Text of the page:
4. In its own opinion (and many others though most loudly its own), China’s government has been great at developing the nation’s economy. I think it is more fair to say that an equal if not greater part of the congratulations for this development deserve to go to the Chinese people (similar to the above,where the US governing system is increasingly and unfairly given less and less credit for America’s successes, the Chinese people continuously get left out of the running when recognition is given out for China’s success). But, America has had periods of intense economic growth compared to the rest of the world as well. Was this due to governance, the people’s hard work, or good timing? It’s a fair question to which the best answer is probably a little of everything. I think that it is harder to link economic success DIRECTLY to governance than most people care to think about therefore to say that China’s government is a “successful” system because of economic growth is a bit simplistic, no?

    Further, is economic development the only metric by which a government is measured? By other metrics China’s governing body is complete failure, so we cannot just choose one standard and say “that government is overall better than this one”, can we? I think you are trying to make this point, but you end up just painting the American system with the same broad brush you seem to be railing against. Just as it is unfair to take the American standard of democracy and say China is bad because it does not match this standard, isn’t it also unfair to take the Chinese standard of economic growth and ask the American system and economy to do the same thing?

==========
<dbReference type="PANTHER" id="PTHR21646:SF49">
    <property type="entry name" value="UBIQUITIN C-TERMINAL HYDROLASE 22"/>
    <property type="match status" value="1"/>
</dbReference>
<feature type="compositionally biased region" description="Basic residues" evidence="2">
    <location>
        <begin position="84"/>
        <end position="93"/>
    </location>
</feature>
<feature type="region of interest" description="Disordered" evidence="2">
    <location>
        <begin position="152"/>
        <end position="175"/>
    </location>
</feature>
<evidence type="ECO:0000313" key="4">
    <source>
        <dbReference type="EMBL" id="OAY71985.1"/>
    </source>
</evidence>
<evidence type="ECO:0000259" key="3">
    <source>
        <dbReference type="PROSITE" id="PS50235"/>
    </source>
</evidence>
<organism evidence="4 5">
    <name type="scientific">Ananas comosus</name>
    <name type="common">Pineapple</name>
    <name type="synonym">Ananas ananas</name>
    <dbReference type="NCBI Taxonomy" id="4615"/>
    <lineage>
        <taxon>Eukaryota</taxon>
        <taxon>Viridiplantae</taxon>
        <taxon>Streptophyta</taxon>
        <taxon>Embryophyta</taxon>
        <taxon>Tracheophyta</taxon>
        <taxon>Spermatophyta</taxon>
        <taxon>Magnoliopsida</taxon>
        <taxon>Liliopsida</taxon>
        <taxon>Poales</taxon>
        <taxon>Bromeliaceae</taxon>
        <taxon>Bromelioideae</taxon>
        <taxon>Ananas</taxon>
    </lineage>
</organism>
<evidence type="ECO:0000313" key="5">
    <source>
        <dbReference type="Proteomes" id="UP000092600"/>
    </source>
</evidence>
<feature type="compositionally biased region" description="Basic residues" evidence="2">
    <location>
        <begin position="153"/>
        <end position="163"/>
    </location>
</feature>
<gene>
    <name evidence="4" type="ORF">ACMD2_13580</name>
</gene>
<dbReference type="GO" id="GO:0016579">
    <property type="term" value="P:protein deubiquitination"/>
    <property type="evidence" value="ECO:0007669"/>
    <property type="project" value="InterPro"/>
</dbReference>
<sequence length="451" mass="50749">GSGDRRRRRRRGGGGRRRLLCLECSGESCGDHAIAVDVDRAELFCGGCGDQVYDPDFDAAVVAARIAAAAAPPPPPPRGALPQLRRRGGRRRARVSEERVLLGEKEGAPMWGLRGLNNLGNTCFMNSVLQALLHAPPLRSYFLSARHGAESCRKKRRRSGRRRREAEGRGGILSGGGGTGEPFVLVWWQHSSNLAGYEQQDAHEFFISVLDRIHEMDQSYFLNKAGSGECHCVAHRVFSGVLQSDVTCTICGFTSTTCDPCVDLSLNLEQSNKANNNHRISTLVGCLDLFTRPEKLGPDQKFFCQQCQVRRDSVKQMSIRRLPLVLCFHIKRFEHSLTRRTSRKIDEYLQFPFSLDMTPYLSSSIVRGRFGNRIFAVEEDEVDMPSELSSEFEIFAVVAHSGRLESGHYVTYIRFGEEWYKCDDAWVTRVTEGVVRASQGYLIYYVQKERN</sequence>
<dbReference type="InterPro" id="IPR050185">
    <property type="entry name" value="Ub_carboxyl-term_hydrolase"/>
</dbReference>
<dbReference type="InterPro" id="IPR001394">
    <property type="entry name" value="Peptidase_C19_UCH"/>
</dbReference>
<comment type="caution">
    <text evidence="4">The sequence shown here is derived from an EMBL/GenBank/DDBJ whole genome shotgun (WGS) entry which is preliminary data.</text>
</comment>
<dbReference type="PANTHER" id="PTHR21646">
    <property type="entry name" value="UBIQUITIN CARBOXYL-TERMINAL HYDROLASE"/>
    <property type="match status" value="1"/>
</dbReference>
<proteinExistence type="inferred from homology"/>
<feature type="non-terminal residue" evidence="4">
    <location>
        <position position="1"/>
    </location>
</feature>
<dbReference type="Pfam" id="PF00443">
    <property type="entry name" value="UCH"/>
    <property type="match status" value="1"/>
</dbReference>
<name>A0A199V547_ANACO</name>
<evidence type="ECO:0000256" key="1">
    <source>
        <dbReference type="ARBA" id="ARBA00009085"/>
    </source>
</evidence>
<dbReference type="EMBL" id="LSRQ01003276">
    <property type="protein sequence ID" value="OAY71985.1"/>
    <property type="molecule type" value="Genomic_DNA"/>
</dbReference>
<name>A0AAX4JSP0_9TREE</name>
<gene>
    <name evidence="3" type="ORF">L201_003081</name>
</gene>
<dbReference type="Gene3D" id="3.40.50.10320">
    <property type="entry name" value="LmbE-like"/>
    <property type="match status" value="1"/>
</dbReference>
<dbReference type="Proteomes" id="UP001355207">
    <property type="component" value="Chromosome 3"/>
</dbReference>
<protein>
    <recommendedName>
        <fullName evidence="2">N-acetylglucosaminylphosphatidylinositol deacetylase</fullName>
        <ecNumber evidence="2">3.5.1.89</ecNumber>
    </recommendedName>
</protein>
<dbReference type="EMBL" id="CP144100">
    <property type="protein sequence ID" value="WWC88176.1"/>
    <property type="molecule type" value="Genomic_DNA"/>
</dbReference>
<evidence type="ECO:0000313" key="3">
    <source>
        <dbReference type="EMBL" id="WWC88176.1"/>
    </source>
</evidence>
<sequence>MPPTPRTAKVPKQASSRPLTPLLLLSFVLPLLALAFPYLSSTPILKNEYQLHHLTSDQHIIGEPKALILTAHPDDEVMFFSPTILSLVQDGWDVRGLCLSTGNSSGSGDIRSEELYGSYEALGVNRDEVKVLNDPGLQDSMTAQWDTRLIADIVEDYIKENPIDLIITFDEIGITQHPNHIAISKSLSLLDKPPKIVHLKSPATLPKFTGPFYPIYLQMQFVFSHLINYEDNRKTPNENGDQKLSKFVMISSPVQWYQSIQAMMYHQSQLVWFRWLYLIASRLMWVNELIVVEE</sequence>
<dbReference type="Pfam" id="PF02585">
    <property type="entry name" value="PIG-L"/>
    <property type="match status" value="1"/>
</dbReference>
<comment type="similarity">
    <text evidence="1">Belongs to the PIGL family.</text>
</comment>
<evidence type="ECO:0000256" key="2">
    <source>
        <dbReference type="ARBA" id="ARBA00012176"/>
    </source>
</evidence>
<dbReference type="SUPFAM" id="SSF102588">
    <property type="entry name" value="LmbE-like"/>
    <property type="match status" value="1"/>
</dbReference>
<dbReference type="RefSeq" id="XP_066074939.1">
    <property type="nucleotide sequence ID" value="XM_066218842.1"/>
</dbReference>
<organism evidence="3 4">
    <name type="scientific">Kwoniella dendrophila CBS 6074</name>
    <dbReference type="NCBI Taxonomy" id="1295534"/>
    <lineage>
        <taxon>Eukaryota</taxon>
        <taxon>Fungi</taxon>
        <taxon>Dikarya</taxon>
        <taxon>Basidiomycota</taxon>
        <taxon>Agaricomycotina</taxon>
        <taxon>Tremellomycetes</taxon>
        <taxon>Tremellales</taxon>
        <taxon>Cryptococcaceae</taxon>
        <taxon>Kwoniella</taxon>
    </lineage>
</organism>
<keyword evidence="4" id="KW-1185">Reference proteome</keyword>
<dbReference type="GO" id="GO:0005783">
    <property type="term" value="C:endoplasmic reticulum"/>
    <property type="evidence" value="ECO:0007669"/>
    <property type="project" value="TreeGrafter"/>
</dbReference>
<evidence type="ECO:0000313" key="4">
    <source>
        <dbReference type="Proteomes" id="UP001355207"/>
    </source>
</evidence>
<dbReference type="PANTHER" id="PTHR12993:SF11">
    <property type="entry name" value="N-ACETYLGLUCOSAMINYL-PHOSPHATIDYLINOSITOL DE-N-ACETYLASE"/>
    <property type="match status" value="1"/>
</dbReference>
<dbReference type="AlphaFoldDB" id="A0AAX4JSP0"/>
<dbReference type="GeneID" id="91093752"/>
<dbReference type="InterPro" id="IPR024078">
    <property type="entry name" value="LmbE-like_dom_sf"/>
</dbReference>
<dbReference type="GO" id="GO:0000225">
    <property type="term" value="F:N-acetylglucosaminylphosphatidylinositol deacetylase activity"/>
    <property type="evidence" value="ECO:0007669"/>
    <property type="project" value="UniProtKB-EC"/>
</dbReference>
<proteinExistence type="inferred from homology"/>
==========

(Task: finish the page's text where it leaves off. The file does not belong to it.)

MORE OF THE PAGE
5. I take issue with the idea that China’s governing style is something “new” or “experimental”. Both Korea and Taiwan underwent periods of great economic success under essentially authoritarian states very similar to China’s current system (again I would not be so quick to claim that their economic success was due to solely to governance necessarily, but just making a point). To say that the Chinese system represents a “new” form of governing is again an oversimplification and more of a buzzword used to promote this growing theme of “Chinese exceptionalism” (which is as stupid as any “exceptionalism” including American).

    • Bin Wang

      @ AndyR

      Let me address briefly.

      (1) I mean to say Americans feel that our form of govt. is the best. The protests today are actually by people who think the current government is trying to make us more socialist. In essence, they believe they’re protecting our American form of government.